Museum educators are constantly looking for new ways to develop their offer to schools and other audiences. Cross-curricular approaches using story telling or creative responses to collections can inspire and build confidence among audiences and learning staff.

GEM’s project, Sounding Out Your Heritage, worked with groups of older people living independently and in sheltered housing schemes and residential care homes. The project showed that museum learning activities help to decrease social isolation and exclusion, and highlighted the clear and positive link between learning and health.

A recent edition of GEM Case Studies featured a write-up of a project with a local school inspired by the Cawdor Vase, one of the great treasures of Sir John Soane’s Museum, which depicts the legendary founding of the Olympics. As a result of lessons learned from the project, the museum altered its plans for its capital works.

At a recent GEM conference held at Norwich Castle Museum, delegates were delighted to have the opportunity to get their hands on some technology from an earlier age.

How do museum educators evaluate what they do?

Museum educators evaluate their work to ensure that their programmes are relevant, engaging and actually achieving what they are supposed to. They use a variety of techniques such as feasibility studies and front-end, formative and summative evaluations. Additionally, museum educators are open to feedback, and provide plenty of opportunity for visitors to comment on what was delivered to gain invaluable insight into what worked well and what needs to be improved. Social media is used too, to develop strong relationships with past and potential visitors, from whose input they can further evaluate and develop their offerings.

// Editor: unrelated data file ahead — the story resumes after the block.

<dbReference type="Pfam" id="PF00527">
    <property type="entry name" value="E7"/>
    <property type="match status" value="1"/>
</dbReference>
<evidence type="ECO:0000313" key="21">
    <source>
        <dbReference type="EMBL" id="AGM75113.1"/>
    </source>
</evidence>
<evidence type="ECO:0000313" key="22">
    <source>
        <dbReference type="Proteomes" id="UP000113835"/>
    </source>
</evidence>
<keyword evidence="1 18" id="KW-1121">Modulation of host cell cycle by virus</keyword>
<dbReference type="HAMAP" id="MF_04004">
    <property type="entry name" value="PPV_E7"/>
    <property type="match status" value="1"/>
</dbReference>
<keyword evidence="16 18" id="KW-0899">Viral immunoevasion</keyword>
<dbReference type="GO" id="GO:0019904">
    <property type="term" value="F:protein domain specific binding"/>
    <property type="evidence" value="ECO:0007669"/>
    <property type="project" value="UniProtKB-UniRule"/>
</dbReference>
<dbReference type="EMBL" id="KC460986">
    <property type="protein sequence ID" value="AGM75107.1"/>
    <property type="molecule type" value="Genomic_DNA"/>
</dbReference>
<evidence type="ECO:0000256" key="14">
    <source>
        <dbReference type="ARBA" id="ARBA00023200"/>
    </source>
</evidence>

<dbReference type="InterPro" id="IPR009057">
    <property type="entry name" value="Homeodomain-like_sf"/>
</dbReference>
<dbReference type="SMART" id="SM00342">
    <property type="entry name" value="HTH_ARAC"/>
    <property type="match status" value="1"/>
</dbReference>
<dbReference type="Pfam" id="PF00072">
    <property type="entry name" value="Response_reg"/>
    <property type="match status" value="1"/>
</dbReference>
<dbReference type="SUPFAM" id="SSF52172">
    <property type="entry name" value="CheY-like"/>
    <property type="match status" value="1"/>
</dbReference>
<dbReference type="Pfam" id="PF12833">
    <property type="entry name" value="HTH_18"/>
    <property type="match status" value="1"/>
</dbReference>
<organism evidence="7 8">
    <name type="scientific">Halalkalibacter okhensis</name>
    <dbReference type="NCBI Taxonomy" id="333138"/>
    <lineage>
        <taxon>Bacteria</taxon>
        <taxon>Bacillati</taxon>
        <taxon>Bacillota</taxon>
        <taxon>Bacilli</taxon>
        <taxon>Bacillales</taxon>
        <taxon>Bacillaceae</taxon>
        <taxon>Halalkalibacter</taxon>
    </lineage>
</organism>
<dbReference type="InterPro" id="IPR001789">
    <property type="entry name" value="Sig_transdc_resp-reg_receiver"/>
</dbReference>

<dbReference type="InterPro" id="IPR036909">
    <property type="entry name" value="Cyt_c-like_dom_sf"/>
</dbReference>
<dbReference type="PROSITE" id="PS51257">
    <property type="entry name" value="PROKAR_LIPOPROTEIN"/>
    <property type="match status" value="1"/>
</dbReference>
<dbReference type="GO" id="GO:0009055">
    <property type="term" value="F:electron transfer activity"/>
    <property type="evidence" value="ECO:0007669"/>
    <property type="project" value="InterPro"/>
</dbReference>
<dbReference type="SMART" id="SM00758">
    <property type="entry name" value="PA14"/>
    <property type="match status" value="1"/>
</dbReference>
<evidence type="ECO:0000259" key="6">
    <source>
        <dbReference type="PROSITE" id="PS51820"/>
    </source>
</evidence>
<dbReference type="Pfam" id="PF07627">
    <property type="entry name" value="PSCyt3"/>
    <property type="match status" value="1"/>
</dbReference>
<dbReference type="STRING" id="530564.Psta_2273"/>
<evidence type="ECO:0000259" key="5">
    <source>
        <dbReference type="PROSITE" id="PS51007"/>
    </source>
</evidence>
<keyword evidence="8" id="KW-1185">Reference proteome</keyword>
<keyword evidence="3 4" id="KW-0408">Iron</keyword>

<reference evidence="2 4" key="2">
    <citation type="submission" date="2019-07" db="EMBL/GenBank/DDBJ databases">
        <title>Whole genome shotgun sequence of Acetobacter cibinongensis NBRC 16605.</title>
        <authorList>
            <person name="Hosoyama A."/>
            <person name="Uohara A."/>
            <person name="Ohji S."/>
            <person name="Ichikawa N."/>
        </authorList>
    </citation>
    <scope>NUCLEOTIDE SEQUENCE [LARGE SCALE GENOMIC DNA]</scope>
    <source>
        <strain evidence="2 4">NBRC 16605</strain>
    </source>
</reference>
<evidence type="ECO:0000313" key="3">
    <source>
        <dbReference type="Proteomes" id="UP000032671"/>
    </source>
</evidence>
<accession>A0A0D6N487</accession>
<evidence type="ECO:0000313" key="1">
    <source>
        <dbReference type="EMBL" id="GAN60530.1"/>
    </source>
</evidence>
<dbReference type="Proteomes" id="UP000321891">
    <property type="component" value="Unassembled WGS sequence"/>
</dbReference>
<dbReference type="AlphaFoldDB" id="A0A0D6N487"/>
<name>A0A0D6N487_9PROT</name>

Current developments in museum learning

Darren Henley’s 2012 review of cultural education stressed its value both in and out of the classroom. He emphasised that the interactive learning opportunities that heritage organisations offer can have wide-reaching benefits for young people in terms of knowledge, personal development and skill acquisition, as well as for society as a whole through an increased understanding of our common heritage.

Substantial cuts in the sector are having a significant impact on heritage education, as some key findings of GEM’s UK Heritage Education Today survey illustrate:

  • 39% of organisations have seen a reduction in education budgets and 14% have no education budget;
  • 40% of organisations have increased the number of volunteers delivering education work previously done by paid staff;
  • 79% of staff feel they are expected to do more work for the same or less money.
What next?

GEM (the Group for Education in Museums) champions excellence in heritage and cultural learning to improve the education, health and wellbeing of the general public – it’s the voice for heritage learning. Through our publications, events, networks and advocacy, GEM will continue to support heritage educators in light of this changing landscape, sharing best practice across the sector. By working together, we can ensure a robust and vibrant future for heritage, inspiring all learners, regardless of their age or background.

More information can be found on our website or please contact us on our email address.